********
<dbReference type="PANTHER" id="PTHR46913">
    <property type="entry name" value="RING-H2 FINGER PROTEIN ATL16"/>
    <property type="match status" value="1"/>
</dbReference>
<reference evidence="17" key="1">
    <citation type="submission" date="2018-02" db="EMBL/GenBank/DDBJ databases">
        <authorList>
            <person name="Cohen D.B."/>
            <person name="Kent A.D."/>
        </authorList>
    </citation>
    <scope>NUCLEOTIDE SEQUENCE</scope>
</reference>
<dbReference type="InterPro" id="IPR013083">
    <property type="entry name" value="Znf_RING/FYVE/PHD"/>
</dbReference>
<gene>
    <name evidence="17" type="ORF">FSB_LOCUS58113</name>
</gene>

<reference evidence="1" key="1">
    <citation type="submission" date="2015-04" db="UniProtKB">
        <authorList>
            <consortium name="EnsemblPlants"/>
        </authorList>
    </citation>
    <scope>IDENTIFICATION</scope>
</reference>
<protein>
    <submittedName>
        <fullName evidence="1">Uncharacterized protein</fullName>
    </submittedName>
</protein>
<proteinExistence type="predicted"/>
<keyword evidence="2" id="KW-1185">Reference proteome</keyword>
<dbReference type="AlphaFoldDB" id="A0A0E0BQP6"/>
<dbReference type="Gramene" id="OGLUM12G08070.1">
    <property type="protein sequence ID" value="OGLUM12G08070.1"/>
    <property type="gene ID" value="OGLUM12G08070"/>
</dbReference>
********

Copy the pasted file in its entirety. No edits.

<dbReference type="PANTHER" id="PTHR46913">
    <property type="entry name" value="RING-H2 FINGER PROTEIN ATL16"/>
    <property type="match status" value="1"/>
</dbReference>
<reference evidence="17" key="1">
    <citation type="submission" date="2018-02" db="EMBL/GenBank/DDBJ databases">
        <authorList>
            <person name="Cohen D.B."/>
            <person name="Kent A.D."/>
        </authorList>
    </citation>
    <scope>NUCLEOTIDE SEQUENCE</scope>
</reference>
<dbReference type="InterPro" id="IPR013083">
    <property type="entry name" value="Znf_RING/FYVE/PHD"/>
</dbReference>
<gene>
    <name evidence="17" type="ORF">FSB_LOCUS58113</name>
</gene>

<reference evidence="1" key="1">
    <citation type="submission" date="2015-04" db="UniProtKB">
        <authorList>
            <consortium name="EnsemblPlants"/>
        </authorList>
    </citation>
    <scope>IDENTIFICATION</scope>
</reference>
<protein>
    <submittedName>
        <fullName evidence="1">Uncharacterized protein</fullName>
    </submittedName>
</protein>
<proteinExistence type="predicted"/>
<keyword evidence="2" id="KW-1185">Reference proteome</keyword>
<dbReference type="AlphaFoldDB" id="A0A0E0BQP6"/>
<dbReference type="Gramene" id="OGLUM12G08070.1">
    <property type="protein sequence ID" value="OGLUM12G08070.1"/>
    <property type="gene ID" value="OGLUM12G08070"/>
</dbReference>